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I agree with HDfatbagger. The oil needs to reach what appears to be a relatively high temperature to aid in getting any condensation (water) out of it. Pulling the cap/dipstick won't help much (perhaps a negligible amount) with cooling the oil, it will allow water vapor to escape from your' oil tank but that should happen within seconds.
Glad to hear the oil pressure light isn't staying on! The oil pressure light should come on when you turn the key to "on/run", then go out when you start the engine and the oil pressure comes up.
I don't believe that I've ever seen an official statement on what the oil temperature should be when an air/oil cooled engine is running, but I do know it can get pretty high. The 180 mentioned by HDfatbagger is often seen and exceeded in cars, which are cooled by water, not air/oil cooled like most motorcycles. In laboratory tests that I've seen, oil is heated to 450 F or more to make it break down. Cylinder head temperatures can reach this vicinity, but the cooling fins and the oil (motorcycles are in fact actually air/oil cooled) helps prevent bad things from happening. So, I have no definitive answer for this question, but I believe that you can safely operate your' bike with oil temperatures in the vicinity of 210/220 degrees. Perhaps someone with actual technical knowledge (Thermodyne? Tall Terry?) can step in here and give you a definitive answer. I'd be interested to know this myself.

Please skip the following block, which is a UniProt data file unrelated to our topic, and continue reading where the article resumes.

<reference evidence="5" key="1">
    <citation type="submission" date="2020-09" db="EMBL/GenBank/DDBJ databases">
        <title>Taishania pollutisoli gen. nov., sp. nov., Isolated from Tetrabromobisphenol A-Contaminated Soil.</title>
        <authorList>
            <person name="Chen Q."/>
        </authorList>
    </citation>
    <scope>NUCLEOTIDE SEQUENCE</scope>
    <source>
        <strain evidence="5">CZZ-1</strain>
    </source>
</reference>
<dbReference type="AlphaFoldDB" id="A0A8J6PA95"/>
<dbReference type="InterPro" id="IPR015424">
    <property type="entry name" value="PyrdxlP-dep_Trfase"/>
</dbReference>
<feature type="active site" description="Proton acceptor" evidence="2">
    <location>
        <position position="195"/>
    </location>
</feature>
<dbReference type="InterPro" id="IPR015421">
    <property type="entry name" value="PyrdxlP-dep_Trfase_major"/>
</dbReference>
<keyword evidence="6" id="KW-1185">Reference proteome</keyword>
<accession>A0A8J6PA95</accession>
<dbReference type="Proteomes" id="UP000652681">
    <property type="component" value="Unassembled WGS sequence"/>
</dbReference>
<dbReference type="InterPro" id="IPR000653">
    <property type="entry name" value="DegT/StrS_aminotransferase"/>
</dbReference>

Again, I'm pleased to hear that you have no oil pressure/circulation issues, congrats. From early posts I was afraid you had "lunched" your' motor. Consider looking into heavier oil, and possibly an oil cooler.
Best Regards, Dean